A loyalty program is a marketing strategy designed to encourage customers to continue to shop at or use the services of a business associated with the program.
Today, such programs cover most types of commerce, each having varying features and rewards schemes, including in banking, entertainment, hospitality, retailing and travel.
A loyalty program typically involves the operator of a particular program setting up an account for a customer of a business associated with the scheme, and then issuing to the customer a loyalty card (variously called rewards card, points card, advantage card, club card, or some other name) which may be a plastic or paper card, visually similar to a credit card, that identifies the card holder as a participant in the program.Cards may have a barcode or magstripe to more easily allow for scanning, although some are chip cards or proximity cards.
By presenting a card, customers typically receive either a discount on the current purchase, or an allotment of points that they can use for future purchases. Hence, the card is the visible means of implementing a type of what economists call a two-part tariff. Application forms for cards usually entail agreements by the store concerning customer privacy, typically non-disclosure (by the store) of non-aggregate data about customers. The store uses aggregate data internally (and sometimes externally) as part of its marketing research. Over time the data can reveal, for example, a given customer’s favorite brand of beer, or whether he or she is a vegetarian. Where a customer has provided sufficient identifying information, the loyalty card may also be used to access such information to expedite verification during receipt of cheques or dispensing medical prescription preparations, or for other membership privileges such as access to an airport lounge using a frequent-flyer card. In recent years, businesses now offer these loyalty cards in the form of a loyalty app, which means users are less likely to lose their card.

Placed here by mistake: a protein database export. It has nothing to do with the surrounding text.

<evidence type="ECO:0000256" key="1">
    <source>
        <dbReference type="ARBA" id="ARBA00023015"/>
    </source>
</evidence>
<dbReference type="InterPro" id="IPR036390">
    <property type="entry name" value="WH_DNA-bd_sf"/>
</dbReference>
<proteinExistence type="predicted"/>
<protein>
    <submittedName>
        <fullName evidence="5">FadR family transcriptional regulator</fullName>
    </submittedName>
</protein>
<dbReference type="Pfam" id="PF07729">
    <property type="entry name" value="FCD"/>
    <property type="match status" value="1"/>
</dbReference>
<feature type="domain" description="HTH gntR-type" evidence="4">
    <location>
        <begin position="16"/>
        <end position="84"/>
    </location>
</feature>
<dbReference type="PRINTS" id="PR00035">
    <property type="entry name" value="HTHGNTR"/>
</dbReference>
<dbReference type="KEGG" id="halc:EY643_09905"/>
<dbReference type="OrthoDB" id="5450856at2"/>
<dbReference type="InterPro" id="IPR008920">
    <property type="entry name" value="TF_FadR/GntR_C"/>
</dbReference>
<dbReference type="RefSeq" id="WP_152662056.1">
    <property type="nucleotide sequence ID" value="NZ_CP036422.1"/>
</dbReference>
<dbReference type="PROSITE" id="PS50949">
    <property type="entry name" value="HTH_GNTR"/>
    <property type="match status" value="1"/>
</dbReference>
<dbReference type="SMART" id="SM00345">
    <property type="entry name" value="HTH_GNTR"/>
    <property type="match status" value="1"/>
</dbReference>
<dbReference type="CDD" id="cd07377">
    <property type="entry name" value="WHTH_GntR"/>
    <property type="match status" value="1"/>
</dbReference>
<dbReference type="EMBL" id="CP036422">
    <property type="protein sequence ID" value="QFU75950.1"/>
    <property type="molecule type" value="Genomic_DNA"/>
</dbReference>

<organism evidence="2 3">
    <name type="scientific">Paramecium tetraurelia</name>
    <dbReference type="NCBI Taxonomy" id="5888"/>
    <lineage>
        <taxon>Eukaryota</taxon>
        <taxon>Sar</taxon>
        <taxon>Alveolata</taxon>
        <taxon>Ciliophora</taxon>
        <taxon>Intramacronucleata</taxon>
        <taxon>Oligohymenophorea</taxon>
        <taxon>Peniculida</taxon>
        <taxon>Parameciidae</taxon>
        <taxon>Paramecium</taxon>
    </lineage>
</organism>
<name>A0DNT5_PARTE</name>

Loyalty programs have been described as a form of centralized virtual currency, one with unidirectional cash flow, since reward points can be exchanged into a good or service but not into cash.